design for
The Subtropical Home is a special place with a unique character:
• The Subtropical Home encourages an informal and relaxed lifestyle.
• The Subtropical Home responds to the local weather patterns
• The Subtropical Home utilises local resources sustainably.
• The Subtropical Home connects us with our landscape and outdoor
• The Subtropical Home contributes to the character of the
• The Subtropical Home respects the importance of water in our
• The Subtropical Home benefits from vegetation.
Introduction 3
Summary Principles 7
Detailed Principles 15
February 2005
This material was produced with funding from the Centre for Subtropical Design, a partnership between Brisbane City
Council and the Queensland University of Technology.
This Report is provided for information only. The authors, Queensland University of Technology, Brisbane City Council,
The Centre for Subtropical Design at QUT (the publishers) do not accept liability to any person for the information or
advice provided in this publication or incorporated into it by reference. The publishers therefore expressly exclude any
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In nature we encounter experiences that stretch across generations, and such experience is shaped by its historical,
environmental and cultural fabric.
This project is about the identification of our unique subtropical character and the values inherent in the siting, experiences,
memory, structure and materials that make up the architecture of the detached dwellings many of us live in. It is about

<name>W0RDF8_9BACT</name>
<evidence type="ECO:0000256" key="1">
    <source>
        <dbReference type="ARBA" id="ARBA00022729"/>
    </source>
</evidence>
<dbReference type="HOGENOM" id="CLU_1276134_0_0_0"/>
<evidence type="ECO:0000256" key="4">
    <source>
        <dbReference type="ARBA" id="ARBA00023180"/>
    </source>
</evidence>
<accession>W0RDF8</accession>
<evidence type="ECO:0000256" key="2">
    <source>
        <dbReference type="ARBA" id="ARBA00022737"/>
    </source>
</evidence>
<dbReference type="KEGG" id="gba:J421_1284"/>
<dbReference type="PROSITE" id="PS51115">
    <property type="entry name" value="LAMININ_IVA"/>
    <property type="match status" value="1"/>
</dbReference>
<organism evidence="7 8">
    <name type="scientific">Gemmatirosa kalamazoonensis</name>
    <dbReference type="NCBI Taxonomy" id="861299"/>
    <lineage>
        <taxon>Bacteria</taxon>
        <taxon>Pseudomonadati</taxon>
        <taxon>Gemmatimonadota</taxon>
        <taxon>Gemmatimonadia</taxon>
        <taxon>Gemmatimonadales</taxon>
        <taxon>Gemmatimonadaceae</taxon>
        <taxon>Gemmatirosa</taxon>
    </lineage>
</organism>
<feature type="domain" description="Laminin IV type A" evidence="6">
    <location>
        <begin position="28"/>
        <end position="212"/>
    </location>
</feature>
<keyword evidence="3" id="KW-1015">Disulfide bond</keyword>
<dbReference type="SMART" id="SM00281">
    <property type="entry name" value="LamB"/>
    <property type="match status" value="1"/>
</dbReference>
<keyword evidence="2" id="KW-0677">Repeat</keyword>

incorporating this character and these values that not only define a place, but also provide experiences that have united
generations into the fabric of our South East Queensland homes.
More fundamentally, when entering SEQ, the merging of architecture and landscape announces an encounter with a
special, unique place. We need to balance the suburban sameness by and large produced by the project home market
with a human-scale, sustainable architecture that will fold into its subtropical surrounds.
In seeking to identify key elements for a subtropical home it is important to realise that communities are supported
by places and recurrent landscape elements that clearly speak their identity. These may be derived from the historic
responses to the natural setting, patterns of land use and social activity that over time have shaped the area’s lifestyle
and form. The character of a subtropical home is distinct and sometimes subtle, yet immediately recognisable as a special
place by residents and visitors alike.
Subtropical South East Queensland provides a place for rich contact with natural systems and distinctive settings. If SEQ
grows in a form responsive to this setting, we will add meaning, as we become aware of the presence and beauty of the
area in our daily activities. To make this happen, design principles and guidelines may help to give direction to the region’s
development. On a regional and neighbourhood level, scenic landmarks and views must be preserved and created, and
natural connections must be enhanced. On a more intimate scale, places must take shape that enhance and integrate into
the landscape. Most importantly, ecological connections must be maintained to protect natural systems and human scale
connections must be designed to create places that sustain the environment and foster community.
The Centre for Subtropical Design, a joint partnership between QUT and BCC, and the architectural firm of Bligh Voller
Nield have collaborated in the production of this document.
The illustrations focus on the concept and design of the Brisbane Sustainable Home, a demonstation project by the